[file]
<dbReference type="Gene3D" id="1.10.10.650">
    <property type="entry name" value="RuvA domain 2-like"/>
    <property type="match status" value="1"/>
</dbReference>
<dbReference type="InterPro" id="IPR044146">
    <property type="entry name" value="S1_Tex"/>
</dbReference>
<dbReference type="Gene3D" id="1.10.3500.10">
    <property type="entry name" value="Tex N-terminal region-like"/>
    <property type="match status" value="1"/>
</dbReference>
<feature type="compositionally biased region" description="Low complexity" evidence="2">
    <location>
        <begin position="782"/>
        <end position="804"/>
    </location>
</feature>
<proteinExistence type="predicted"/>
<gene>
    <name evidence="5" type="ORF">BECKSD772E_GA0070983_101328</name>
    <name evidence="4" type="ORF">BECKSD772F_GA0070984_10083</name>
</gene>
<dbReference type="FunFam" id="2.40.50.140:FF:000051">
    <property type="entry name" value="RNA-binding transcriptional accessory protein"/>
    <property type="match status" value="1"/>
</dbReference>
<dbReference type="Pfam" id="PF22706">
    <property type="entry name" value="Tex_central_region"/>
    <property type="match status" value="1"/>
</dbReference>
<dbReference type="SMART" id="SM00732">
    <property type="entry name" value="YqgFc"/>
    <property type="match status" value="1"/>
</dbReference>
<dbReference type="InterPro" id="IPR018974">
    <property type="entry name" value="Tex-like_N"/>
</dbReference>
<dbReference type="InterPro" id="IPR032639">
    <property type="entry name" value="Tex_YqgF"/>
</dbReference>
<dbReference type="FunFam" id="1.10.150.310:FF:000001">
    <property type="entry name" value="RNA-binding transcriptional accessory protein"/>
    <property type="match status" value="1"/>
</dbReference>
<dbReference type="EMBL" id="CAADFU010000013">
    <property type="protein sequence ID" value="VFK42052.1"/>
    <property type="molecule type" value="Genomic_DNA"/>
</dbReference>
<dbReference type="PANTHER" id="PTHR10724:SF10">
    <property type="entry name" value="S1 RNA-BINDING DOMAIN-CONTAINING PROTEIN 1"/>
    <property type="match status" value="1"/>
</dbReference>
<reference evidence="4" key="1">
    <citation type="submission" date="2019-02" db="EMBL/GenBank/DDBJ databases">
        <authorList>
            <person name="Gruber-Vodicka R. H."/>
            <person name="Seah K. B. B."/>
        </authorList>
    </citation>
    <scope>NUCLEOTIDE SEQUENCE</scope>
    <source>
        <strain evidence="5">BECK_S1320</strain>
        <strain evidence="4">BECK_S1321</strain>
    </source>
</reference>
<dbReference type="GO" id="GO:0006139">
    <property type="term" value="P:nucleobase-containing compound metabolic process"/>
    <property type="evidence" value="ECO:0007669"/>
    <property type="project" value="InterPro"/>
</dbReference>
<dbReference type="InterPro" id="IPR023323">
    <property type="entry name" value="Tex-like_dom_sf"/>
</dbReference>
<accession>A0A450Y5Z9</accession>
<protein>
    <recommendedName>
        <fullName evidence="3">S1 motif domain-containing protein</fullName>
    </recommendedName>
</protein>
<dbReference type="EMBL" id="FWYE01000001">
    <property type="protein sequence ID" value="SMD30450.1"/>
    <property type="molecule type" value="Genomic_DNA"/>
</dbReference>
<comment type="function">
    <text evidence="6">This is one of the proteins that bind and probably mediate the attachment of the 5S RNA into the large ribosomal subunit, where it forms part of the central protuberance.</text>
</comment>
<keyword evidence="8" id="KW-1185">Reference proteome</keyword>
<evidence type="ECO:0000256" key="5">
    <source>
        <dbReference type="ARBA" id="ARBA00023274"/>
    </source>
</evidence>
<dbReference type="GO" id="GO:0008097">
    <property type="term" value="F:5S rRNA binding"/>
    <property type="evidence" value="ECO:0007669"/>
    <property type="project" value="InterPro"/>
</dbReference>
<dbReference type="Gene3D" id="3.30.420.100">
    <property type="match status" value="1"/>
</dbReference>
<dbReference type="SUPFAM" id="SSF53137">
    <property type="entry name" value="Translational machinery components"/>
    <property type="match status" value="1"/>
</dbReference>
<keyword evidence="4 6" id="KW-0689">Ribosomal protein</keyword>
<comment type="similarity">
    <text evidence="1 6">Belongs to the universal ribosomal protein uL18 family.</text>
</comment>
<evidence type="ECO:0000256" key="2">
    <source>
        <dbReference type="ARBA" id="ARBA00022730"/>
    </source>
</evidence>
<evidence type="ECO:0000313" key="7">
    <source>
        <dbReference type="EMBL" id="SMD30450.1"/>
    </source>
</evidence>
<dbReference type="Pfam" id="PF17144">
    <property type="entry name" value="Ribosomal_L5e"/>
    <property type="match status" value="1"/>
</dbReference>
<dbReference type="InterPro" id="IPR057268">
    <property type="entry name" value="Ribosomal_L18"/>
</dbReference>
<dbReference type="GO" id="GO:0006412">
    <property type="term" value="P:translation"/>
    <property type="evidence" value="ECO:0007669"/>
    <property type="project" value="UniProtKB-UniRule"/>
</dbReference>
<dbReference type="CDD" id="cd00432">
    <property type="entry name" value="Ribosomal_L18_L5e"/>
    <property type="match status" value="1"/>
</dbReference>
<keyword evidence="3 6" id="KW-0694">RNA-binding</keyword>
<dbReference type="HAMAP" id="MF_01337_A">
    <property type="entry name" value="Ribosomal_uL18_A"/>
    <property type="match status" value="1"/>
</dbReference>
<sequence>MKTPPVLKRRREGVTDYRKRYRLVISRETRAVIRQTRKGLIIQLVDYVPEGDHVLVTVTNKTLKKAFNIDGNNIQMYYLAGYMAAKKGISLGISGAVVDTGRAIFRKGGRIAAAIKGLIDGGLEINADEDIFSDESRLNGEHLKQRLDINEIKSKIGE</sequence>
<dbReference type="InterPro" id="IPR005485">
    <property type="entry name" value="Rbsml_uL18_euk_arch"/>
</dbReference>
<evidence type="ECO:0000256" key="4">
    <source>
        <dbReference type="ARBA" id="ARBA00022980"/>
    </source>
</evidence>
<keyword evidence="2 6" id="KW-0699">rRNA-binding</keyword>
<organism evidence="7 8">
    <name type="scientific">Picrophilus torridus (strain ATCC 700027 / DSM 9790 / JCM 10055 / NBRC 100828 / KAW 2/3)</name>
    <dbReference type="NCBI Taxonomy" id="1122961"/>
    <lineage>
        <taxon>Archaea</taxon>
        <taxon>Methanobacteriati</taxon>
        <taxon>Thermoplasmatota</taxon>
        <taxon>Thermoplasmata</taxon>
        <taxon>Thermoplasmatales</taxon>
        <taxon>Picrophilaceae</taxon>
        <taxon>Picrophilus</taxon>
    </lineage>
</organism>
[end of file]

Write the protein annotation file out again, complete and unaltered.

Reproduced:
<dbReference type="Gene3D" id="1.10.10.650">
    <property type="entry name" value="RuvA domain 2-like"/>
    <property type="match status" value="1"/>
</dbReference>
<dbReference type="InterPro" id="IPR044146">
    <property type="entry name" value="S1_Tex"/>
</dbReference>
<dbReference type="Gene3D" id="1.10.3500.10">
    <property type="entry name" value="Tex N-terminal region-like"/>
    <property type="match status" value="1"/>
</dbReference>
<feature type="compositionally biased region" description="Low complexity" evidence="2">
    <location>
        <begin position="782"/>
        <end position="804"/>
    </location>
</feature>
<proteinExistence type="predicted"/>
<gene>
    <name evidence="5" type="ORF">BECKSD772E_GA0070983_101328</name>
    <name evidence="4" type="ORF">BECKSD772F_GA0070984_10083</name>
</gene>
<dbReference type="FunFam" id="2.40.50.140:FF:000051">
    <property type="entry name" value="RNA-binding transcriptional accessory protein"/>
    <property type="match status" value="1"/>
</dbReference>
<dbReference type="Pfam" id="PF22706">
    <property type="entry name" value="Tex_central_region"/>
    <property type="match status" value="1"/>
</dbReference>
<dbReference type="SMART" id="SM00732">
    <property type="entry name" value="YqgFc"/>
    <property type="match status" value="1"/>
</dbReference>
<dbReference type="InterPro" id="IPR018974">
    <property type="entry name" value="Tex-like_N"/>
</dbReference>
<dbReference type="InterPro" id="IPR032639">
    <property type="entry name" value="Tex_YqgF"/>
</dbReference>
<dbReference type="FunFam" id="1.10.150.310:FF:000001">
    <property type="entry name" value="RNA-binding transcriptional accessory protein"/>
    <property type="match status" value="1"/>
</dbReference>
<dbReference type="EMBL" id="CAADFU010000013">
    <property type="protein sequence ID" value="VFK42052.1"/>
    <property type="molecule type" value="Genomic_DNA"/>
</dbReference>
<dbReference type="PANTHER" id="PTHR10724:SF10">
    <property type="entry name" value="S1 RNA-BINDING DOMAIN-CONTAINING PROTEIN 1"/>
    <property type="match status" value="1"/>
</dbReference>
<reference evidence="4" key="1">
    <citation type="submission" date="2019-02" db="EMBL/GenBank/DDBJ databases">
        <authorList>
            <person name="Gruber-Vodicka R. H."/>
            <person name="Seah K. B. B."/>
        </authorList>
    </citation>
    <scope>NUCLEOTIDE SEQUENCE</scope>
    <source>
        <strain evidence="5">BECK_S1320</strain>
        <strain evidence="4">BECK_S1321</strain>
    </source>
</reference>
<dbReference type="GO" id="GO:0006139">
    <property type="term" value="P:nucleobase-containing compound metabolic process"/>
    <property type="evidence" value="ECO:0007669"/>
    <property type="project" value="InterPro"/>
</dbReference>
<dbReference type="InterPro" id="IPR023323">
    <property type="entry name" value="Tex-like_dom_sf"/>
</dbReference>
<accession>A0A450Y5Z9</accession>
<protein>
    <recommendedName>
        <fullName evidence="3">S1 motif domain-containing protein</fullName>
    </recommendedName>
</protein>
<dbReference type="EMBL" id="FWYE01000001">
    <property type="protein sequence ID" value="SMD30450.1"/>
    <property type="molecule type" value="Genomic_DNA"/>
</dbReference>
<comment type="function">
    <text evidence="6">This is one of the proteins that bind and probably mediate the attachment of the 5S RNA into the large ribosomal subunit, where it forms part of the central protuberance.</text>
</comment>
<keyword evidence="8" id="KW-1185">Reference proteome</keyword>
<evidence type="ECO:0000256" key="5">
    <source>
        <dbReference type="ARBA" id="ARBA00023274"/>
    </source>
</evidence>
<dbReference type="GO" id="GO:0008097">
    <property type="term" value="F:5S rRNA binding"/>
    <property type="evidence" value="ECO:0007669"/>
    <property type="project" value="InterPro"/>
</dbReference>
<dbReference type="Gene3D" id="3.30.420.100">
    <property type="match status" value="1"/>
</dbReference>
<dbReference type="SUPFAM" id="SSF53137">
    <property type="entry name" value="Translational machinery components"/>
    <property type="match status" value="1"/>
</dbReference>
<keyword evidence="4 6" id="KW-0689">Ribosomal protein</keyword>
<comment type="similarity">
    <text evidence="1 6">Belongs to the universal ribosomal protein uL18 family.</text>
</comment>
<evidence type="ECO:0000256" key="2">
    <source>
        <dbReference type="ARBA" id="ARBA00022730"/>
    </source>
</evidence>
<evidence type="ECO:0000313" key="7">
    <source>
        <dbReference type="EMBL" id="SMD30450.1"/>
    </source>
</evidence>
<dbReference type="Pfam" id="PF17144">
    <property type="entry name" value="Ribosomal_L5e"/>
    <property type="match status" value="1"/>
</dbReference>
<dbReference type="InterPro" id="IPR057268">
    <property type="entry name" value="Ribosomal_L18"/>
</dbReference>
<dbReference type="GO" id="GO:0006412">
    <property type="term" value="P:translation"/>
    <property type="evidence" value="ECO:0007669"/>
    <property type="project" value="UniProtKB-UniRule"/>
</dbReference>
<dbReference type="CDD" id="cd00432">
    <property type="entry name" value="Ribosomal_L18_L5e"/>
    <property type="match status" value="1"/>
</dbReference>
<keyword evidence="3 6" id="KW-0694">RNA-binding</keyword>
<dbReference type="HAMAP" id="MF_01337_A">
    <property type="entry name" value="Ribosomal_uL18_A"/>
    <property type="match status" value="1"/>
</dbReference>
<sequence>MKTPPVLKRRREGVTDYRKRYRLVISRETRAVIRQTRKGLIIQLVDYVPEGDHVLVTVTNKTLKKAFNIDGNNIQMYYLAGYMAAKKGISLGISGAVVDTGRAIFRKGGRIAAAIKGLIDGGLEINADEDIFSDESRLNGEHLKQRLDINEIKSKIGE</sequence>
<dbReference type="InterPro" id="IPR005485">
    <property type="entry name" value="Rbsml_uL18_euk_arch"/>
</dbReference>
<evidence type="ECO:0000256" key="4">
    <source>
        <dbReference type="ARBA" id="ARBA00022980"/>
    </source>
</evidence>
<keyword evidence="2 6" id="KW-0699">rRNA-binding</keyword>
<organism evidence="7 8">
    <name type="scientific">Picrophilus torridus (strain ATCC 700027 / DSM 9790 / JCM 10055 / NBRC 100828 / KAW 2/3)</name>
    <dbReference type="NCBI Taxonomy" id="1122961"/>
    <lineage>
        <taxon>Archaea</taxon>
        <taxon>Methanobacteriati</taxon>
        <taxon>Thermoplasmatota</taxon>
        <taxon>Thermoplasmata</taxon>
        <taxon>Thermoplasmatales</taxon>
        <taxon>Picrophilaceae</taxon>
        <taxon>Picrophilus</taxon>
    </lineage>
</organism>